Wednesday, February 15, 2017

Double Your Trouble

There are some makes of Sewing machines that are always good: Bernina, Singer (before 1968), Kenmore (before 1980), and others. Then there are some I'm a bit skittish about: Viking, Pfaff, and Elna to name a few. Why? You never know what you are going to find: broken gears, cleated belts, and other things I'm reluctant to work with. If I have a good model in hand I can give it my best and that's what's happening with the Pfaff model I recently acquired.
Pfaff 297 sewing machine
It was Goodwill Auction again where I got the Pfaff 297 with free local pick-up. It came pretty dirty but all of that cleaned up and it ran pretty good except for a familiar thumping. I've heard that before but couldn't quite place it. Taking the top off and peering inside I could see the beautiful cleated belt that was intact. The cam shifter and gears are plastic but they didn't have any cracks in them either. So what was the thumping noise all about? Take a look:
Pfaff 297 looking down on the cream colored cam gears, motor on the right.

The motor is upright along the right side of the sewing machine and there on the top of the motor is a friction wheel. This is a rubber wheel that is usually seen outside of the casing of a sewing machine. It rests on the end of the moor and makes contact with the handwheel to engage the rest of the machine. So what was this friction wheel doing inside? Same thing, only under cover.
See that black cone shaped disk? It's the friction wheel.

This one had a flat side from sitting too long in the same place, a common occurrence. I checked to see if I could buy a new one but this wasn't going to be easy so I took the next best step: I filed the existing one with some emery cloth into a new smooth surfaced wheel.  It sounded much better, not quite like the loping horse, but I could still hear it. Maybe I could just hear the typical sound a friction wheel makes instead of the smoother sound of a belt driven sewing machine.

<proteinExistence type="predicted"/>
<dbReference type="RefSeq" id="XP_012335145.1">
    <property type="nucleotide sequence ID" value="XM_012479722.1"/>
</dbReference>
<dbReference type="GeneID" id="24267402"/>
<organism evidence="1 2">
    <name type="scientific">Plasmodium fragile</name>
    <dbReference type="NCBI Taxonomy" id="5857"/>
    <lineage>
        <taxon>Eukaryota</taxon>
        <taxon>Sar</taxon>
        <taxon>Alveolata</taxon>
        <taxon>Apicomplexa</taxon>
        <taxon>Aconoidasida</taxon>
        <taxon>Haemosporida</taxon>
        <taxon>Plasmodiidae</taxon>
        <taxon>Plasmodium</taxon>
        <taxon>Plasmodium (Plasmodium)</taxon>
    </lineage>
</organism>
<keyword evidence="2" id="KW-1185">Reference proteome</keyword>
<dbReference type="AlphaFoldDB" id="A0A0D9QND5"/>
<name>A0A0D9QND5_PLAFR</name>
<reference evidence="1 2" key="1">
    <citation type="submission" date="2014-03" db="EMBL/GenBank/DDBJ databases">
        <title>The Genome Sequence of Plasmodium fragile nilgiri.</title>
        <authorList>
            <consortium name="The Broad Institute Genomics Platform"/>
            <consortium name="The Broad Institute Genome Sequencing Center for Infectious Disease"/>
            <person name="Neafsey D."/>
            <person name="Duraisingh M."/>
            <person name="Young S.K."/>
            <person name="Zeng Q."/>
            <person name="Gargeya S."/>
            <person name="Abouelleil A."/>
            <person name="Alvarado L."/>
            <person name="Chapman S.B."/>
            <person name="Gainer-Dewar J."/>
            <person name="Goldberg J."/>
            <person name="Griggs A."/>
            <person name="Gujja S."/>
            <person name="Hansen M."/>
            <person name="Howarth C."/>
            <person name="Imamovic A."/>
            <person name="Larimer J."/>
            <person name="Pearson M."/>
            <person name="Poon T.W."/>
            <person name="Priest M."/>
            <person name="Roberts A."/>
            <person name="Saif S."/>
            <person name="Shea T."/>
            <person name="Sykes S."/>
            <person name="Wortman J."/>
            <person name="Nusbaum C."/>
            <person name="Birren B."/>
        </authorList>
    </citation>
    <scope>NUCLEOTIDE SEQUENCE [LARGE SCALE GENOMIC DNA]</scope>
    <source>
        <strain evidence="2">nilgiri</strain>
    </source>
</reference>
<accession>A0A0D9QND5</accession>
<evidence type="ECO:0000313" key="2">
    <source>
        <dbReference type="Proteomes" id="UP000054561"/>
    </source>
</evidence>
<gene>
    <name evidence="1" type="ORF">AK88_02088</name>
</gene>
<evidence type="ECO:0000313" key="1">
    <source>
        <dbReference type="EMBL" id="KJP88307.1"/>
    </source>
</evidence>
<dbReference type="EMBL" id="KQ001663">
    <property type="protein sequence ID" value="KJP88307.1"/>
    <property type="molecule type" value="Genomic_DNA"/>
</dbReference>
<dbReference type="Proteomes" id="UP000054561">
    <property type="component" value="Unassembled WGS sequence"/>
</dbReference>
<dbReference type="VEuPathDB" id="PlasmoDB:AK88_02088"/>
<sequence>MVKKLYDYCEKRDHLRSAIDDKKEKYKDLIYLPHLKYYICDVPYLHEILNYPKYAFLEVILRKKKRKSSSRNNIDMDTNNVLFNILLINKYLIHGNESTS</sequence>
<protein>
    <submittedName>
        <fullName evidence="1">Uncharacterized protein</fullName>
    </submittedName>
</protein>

As per other Pfaff models of this era, it comes with a nice case that can be a tricky to open but once you know the trick it's easy:
Pfaff cover with lock that swings out to disengage
There are top compartments that open to store thread and bobbins on one side and attachments on the other:
Pfaff cover opens to reveal more storage for bobbins and presser feet.
Unfortunately, this model was before the IDT, the Pfaff walking foot system, but it's still a good sewing machine that stitches a standard variety of stitches. It's easy to use, performs well, and won't cost an arm and a leg. That's part of the reason why I like this vintage sewing machine hobby-turned-business: you can enjoy a quality sewing machine without paying the quality price! Well there are many reasons to love these old babes and cost is only one factor. But you knew that already, didn't you?

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